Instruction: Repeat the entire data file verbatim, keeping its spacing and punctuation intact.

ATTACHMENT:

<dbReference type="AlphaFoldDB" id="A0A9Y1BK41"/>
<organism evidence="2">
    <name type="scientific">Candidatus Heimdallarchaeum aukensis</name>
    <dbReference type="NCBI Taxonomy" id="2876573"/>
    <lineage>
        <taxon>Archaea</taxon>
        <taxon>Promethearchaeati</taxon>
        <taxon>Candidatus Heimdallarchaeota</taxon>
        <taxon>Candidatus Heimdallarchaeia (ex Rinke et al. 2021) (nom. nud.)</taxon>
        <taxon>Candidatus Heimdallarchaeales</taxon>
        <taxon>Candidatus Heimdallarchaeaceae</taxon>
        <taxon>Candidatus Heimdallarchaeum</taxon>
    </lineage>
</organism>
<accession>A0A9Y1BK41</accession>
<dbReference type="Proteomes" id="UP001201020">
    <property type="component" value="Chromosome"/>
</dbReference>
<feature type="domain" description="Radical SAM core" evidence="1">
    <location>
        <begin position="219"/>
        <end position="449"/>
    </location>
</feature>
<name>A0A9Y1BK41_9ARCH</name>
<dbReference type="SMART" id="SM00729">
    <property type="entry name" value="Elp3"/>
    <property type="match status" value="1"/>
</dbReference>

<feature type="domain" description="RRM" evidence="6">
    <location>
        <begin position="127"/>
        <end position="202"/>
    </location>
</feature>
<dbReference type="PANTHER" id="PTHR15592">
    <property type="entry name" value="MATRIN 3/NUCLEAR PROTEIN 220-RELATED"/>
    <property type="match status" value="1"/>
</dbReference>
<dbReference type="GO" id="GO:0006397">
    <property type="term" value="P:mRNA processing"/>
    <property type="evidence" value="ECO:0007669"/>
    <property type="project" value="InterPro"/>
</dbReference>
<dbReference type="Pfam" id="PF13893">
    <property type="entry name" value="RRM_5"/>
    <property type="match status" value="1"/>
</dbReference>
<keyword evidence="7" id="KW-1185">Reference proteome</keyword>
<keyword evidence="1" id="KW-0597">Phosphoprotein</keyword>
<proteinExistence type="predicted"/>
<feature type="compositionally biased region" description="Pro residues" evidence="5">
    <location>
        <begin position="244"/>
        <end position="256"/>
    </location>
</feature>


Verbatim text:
<dbReference type="AlphaFoldDB" id="A0A9Y1BK41"/>
<organism evidence="2">
    <name type="scientific">Candidatus Heimdallarchaeum aukensis</name>
    <dbReference type="NCBI Taxonomy" id="2876573"/>
    <lineage>
        <taxon>Archaea</taxon>
        <taxon>Promethearchaeati</taxon>
        <taxon>Candidatus Heimdallarchaeota</taxon>
        <taxon>Candidatus Heimdallarchaeia (ex Rinke et al. 2021) (nom. nud.)</taxon>
        <taxon>Candidatus Heimdallarchaeales</taxon>
        <taxon>Candidatus Heimdallarchaeaceae</taxon>
        <taxon>Candidatus Heimdallarchaeum</taxon>
    </lineage>
</organism>
<accession>A0A9Y1BK41</accession>
<dbReference type="Proteomes" id="UP001201020">
    <property type="component" value="Chromosome"/>
</dbReference>
<feature type="domain" description="Radical SAM core" evidence="1">
    <location>
        <begin position="219"/>
        <end position="449"/>
    </location>
</feature>
<name>A0A9Y1BK41_9ARCH</name>
<dbReference type="SMART" id="SM00729">
    <property type="entry name" value="Elp3"/>
    <property type="match status" value="1"/>
</dbReference>

<feature type="domain" description="RRM" evidence="6">
    <location>
        <begin position="127"/>
        <end position="202"/>
    </location>
</feature>
<dbReference type="PANTHER" id="PTHR15592">
    <property type="entry name" value="MATRIN 3/NUCLEAR PROTEIN 220-RELATED"/>
    <property type="match status" value="1"/>
</dbReference>
<dbReference type="GO" id="GO:0006397">
    <property type="term" value="P:mRNA processing"/>
    <property type="evidence" value="ECO:0007669"/>
    <property type="project" value="InterPro"/>
</dbReference>
<dbReference type="Pfam" id="PF13893">
    <property type="entry name" value="RRM_5"/>
    <property type="match status" value="1"/>
</dbReference>
<keyword evidence="7" id="KW-1185">Reference proteome</keyword>
<keyword evidence="1" id="KW-0597">Phosphoprotein</keyword>
<proteinExistence type="predicted"/>
<feature type="compositionally biased region" description="Pro residues" evidence="5">
    <location>
        <begin position="244"/>
        <end position="256"/>
    </location>
</feature>